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The Caribbean is a world famous tourist destination with almost year-round sunshine, beautiful waters and sandy beaches, and a very friendly welcome. To find out more, read our in-depth Caribbean holidays travel guide.
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The Caribbean is situated to the east of Central America and comprises a chain of over seven thousand islands which border the Caribbean Sea. It is a very popular holiday destination having equal measures of sunshine and luxury. These picturesque islands each have a unique identity reflecting their differing colonial histories. They provide a range of activities that cater for most tastes from total relaxation to action packed thrills.
A Caribbean holiday offers guaranteed warmth, first class accommodation, beautiful beaches and a wide range of leisure activities. While there are mountainous islands with towering peaks and islands with barely a hill, all of them have wonderful beaches with clear inviting waters and a host of sporting activities. One of the Caribbean’s greatest assets is its warm and welcoming people who do their utmost to ensure holiday satisfaction.
Caribbean holidays are popular with all age groups and for those looking for winter sun. Families love the beaches, young people enjoy the sporting activities and golfers are more than satisfied with the choice of courses. The Caribbean is becoming a popular wedding venue.
There is little variation in temperature between the seasons in the Caribbean with only a five degree range between summer and winter. A winter holiday sees temperatures in the pleasant mid-twenties with little rainfall. Summers can be hot and wet and the hurricane season begins in June and reaches its peak in September.
The Caribbean attracts millions of visitors from all over the world who come to relax in picturesque surroundings. Mile after mile of sandy beaches bleached white by the sun contrast sharply with the startlingly blue, clear water. There is ample provision for water sports. Conditions in the water around the islands are perfect for scuba diving and snorkeling as, apart from the huge diversity of fish, there are some wonderful coral reefs.
A Caribbean holiday can be so much more than sand and sea depending on which island you choose. There are ancient ruins in the Dominican Republic, Seventeenth century British forts in Jamaica and beautiful colonial buildings in Cuba.
The wide range of excellent accommodation caters for all levels of need and budget.
With a wide range of leisure pursuits including first class golf courses, these idyllic islands offer something for everyone.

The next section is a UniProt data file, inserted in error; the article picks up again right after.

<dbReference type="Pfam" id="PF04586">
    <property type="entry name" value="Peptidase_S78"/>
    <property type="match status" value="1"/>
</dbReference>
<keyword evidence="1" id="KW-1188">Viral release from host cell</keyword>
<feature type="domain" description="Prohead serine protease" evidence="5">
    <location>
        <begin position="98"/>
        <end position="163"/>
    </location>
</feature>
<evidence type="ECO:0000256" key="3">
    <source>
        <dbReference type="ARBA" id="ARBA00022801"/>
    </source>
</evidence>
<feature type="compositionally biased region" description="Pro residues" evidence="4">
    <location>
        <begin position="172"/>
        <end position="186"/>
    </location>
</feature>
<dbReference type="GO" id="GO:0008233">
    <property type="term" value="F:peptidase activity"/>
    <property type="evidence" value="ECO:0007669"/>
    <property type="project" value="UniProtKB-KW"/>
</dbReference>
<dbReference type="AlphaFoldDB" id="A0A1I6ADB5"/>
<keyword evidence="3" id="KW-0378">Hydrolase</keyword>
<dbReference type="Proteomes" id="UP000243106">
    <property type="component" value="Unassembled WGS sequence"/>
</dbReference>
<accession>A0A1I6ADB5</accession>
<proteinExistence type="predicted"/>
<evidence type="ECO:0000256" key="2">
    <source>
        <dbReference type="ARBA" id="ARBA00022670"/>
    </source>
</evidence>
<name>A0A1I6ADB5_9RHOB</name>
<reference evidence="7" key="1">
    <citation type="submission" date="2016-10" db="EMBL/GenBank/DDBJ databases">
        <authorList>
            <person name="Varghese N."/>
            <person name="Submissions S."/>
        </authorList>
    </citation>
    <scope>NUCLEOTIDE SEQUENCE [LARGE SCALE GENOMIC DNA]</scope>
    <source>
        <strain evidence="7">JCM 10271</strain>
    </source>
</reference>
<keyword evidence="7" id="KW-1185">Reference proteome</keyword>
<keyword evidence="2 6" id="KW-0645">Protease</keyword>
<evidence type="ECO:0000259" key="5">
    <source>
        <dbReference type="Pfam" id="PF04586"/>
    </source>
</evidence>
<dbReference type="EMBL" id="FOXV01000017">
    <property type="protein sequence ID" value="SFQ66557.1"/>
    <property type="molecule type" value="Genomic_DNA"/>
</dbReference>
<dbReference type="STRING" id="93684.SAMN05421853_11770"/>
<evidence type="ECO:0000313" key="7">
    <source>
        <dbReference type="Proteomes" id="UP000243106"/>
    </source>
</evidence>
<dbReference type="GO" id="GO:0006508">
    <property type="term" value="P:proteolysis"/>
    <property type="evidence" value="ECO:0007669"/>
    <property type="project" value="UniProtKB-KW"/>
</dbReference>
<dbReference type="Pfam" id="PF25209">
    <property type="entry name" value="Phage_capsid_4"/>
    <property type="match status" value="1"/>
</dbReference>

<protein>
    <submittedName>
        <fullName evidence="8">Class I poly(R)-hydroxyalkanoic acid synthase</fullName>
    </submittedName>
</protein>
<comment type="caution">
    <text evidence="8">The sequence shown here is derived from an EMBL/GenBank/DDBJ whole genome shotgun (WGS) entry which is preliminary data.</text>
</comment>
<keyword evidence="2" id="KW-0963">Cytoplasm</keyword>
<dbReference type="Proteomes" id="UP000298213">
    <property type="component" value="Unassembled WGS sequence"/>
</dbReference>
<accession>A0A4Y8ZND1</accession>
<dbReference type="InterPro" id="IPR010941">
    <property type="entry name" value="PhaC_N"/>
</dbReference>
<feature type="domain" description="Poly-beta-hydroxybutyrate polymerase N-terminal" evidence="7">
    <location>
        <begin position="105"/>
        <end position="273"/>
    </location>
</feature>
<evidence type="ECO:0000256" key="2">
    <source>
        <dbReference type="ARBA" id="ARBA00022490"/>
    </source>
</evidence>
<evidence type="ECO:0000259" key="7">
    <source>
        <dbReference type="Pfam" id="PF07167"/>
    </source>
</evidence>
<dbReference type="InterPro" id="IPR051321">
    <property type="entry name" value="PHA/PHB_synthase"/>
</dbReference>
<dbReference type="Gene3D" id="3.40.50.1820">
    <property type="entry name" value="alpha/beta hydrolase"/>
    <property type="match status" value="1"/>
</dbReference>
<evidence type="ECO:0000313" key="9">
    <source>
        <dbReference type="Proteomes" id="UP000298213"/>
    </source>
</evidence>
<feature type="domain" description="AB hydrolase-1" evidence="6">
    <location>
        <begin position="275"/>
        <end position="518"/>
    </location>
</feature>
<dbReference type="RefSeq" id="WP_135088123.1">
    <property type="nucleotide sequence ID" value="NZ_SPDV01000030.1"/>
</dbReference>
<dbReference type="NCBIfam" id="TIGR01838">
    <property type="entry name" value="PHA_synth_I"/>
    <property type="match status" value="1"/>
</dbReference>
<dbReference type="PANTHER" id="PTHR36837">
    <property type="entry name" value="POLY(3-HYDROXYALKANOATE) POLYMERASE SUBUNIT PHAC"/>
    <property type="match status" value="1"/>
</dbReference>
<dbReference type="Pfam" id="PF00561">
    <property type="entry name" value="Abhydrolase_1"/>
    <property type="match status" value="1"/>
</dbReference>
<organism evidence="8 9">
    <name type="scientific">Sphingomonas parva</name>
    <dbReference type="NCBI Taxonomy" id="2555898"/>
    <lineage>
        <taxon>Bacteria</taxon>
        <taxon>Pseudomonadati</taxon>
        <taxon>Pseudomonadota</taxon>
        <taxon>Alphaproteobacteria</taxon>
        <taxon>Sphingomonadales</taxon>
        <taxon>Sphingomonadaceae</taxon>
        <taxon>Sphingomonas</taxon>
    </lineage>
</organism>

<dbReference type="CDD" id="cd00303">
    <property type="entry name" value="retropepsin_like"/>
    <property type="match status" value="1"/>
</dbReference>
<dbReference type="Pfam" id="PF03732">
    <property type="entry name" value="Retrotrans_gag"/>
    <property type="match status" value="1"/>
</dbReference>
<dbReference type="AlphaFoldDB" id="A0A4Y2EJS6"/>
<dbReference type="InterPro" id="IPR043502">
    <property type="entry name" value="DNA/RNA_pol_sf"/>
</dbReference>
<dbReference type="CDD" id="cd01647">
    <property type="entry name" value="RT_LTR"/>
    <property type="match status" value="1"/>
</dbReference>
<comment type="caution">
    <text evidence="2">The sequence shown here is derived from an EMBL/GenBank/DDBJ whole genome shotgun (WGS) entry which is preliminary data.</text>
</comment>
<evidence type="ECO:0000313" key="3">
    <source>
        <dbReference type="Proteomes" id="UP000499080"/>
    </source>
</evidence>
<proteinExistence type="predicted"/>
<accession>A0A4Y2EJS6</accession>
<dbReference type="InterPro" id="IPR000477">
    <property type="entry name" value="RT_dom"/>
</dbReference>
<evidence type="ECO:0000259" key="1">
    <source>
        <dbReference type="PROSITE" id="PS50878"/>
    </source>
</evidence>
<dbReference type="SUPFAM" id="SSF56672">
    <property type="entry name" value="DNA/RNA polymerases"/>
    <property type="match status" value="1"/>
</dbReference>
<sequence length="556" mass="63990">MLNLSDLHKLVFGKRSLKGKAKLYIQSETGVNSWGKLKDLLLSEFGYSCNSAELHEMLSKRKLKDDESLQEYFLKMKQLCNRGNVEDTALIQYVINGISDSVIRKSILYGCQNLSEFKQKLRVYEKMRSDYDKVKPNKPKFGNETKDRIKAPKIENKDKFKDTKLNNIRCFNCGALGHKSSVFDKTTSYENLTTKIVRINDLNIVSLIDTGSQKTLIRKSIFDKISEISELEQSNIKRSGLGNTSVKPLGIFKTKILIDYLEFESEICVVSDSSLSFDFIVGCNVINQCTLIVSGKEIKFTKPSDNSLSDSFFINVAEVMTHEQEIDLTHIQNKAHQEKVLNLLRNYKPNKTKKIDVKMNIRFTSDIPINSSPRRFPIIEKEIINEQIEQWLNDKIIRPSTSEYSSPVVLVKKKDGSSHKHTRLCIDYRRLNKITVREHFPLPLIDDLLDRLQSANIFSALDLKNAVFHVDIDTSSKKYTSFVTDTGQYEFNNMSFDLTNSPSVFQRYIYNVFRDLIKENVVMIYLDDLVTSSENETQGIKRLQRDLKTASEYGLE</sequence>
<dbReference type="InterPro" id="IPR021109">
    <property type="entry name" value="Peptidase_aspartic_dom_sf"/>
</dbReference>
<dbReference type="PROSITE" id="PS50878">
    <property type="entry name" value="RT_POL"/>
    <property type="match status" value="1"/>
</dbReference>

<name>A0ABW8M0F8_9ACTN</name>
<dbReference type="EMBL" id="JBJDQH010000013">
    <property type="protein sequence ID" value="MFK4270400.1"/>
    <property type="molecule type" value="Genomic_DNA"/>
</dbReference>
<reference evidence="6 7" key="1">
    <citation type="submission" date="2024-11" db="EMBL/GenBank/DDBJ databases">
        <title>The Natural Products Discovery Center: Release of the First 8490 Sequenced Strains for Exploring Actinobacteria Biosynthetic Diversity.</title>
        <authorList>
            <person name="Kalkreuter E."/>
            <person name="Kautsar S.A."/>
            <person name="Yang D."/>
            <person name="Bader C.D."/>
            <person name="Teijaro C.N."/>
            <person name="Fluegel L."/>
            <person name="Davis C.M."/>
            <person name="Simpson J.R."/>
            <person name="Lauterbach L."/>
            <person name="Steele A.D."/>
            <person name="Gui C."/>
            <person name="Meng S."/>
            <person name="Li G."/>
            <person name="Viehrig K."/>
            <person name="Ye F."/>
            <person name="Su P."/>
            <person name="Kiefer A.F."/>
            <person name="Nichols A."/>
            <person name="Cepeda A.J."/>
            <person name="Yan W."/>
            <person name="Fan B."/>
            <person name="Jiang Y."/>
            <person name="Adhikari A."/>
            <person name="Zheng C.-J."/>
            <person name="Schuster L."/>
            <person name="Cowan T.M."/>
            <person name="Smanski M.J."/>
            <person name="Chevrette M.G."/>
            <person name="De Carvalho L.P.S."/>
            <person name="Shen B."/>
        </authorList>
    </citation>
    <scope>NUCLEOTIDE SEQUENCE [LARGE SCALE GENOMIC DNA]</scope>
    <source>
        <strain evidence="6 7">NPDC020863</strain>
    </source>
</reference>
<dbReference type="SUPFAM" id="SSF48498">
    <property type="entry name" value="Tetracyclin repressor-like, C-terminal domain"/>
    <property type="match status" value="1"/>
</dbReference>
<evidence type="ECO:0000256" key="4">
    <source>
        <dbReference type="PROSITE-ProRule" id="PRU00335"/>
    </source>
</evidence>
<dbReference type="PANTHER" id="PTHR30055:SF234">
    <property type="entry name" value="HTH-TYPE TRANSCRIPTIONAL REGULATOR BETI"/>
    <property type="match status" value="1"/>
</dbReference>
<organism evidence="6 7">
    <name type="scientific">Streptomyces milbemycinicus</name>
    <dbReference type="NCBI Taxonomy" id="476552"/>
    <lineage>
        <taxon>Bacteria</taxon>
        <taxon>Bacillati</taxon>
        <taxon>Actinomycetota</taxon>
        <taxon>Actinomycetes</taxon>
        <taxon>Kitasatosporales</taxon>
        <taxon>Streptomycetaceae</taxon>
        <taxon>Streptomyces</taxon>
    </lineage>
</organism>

The Caribbean is a fascinating combination of cultures resulting from its colonial past and African tribal traditions that arrived with the slave trade. Much of its history is reflected in its music and cuisine.
The Caribbean is a lively place and at no time is this truer than in the evenings. When the sun goes down the beat begins and music and dance continues until the early hours of the morning. There are many casinos for those who enjoy a holiday flutter and restaurants for those looking for romantic evenings beneath starry skies. A Caribbean holiday has nightlife to suit all tastes.
There are many duty free shops in the Caribbean and these together with markets provide ample opportunity for holiday bargains. The shops range from large malls to street stalls. Local crafts include items made from tree bark, fronds and straw, handcrafted jewellery and wooden carvings. Spices, coffee and rum are popular purchases.
Caribbean eating caters for most tastes having a wide variety of restaurants serving traditional as well as international food. Traditional food is generally spicy in the Creole tradition. As expected in land surrounded by sea, fish is a prominent ingredient in Caribbean cooking. Rice is also part of the staple diet. A mainstay of Caribbean dining is the jerk. Chunks of meat are marinated in a spicy sauce and then cooked over a flame. A satisfying snack is the roti, a wrap, containing spiced meat or vegetables.
Each island has its own cultural identity which was shaped by its European colonists.
Barbados, a former British colony, retains many English traditions while Jamaica has thrown off the mantle and displays its own African and West Indian influences. Puerto Rico, the most modern of the islands, displays Spanish and American influences while Guadeloupe retains the French language and customs.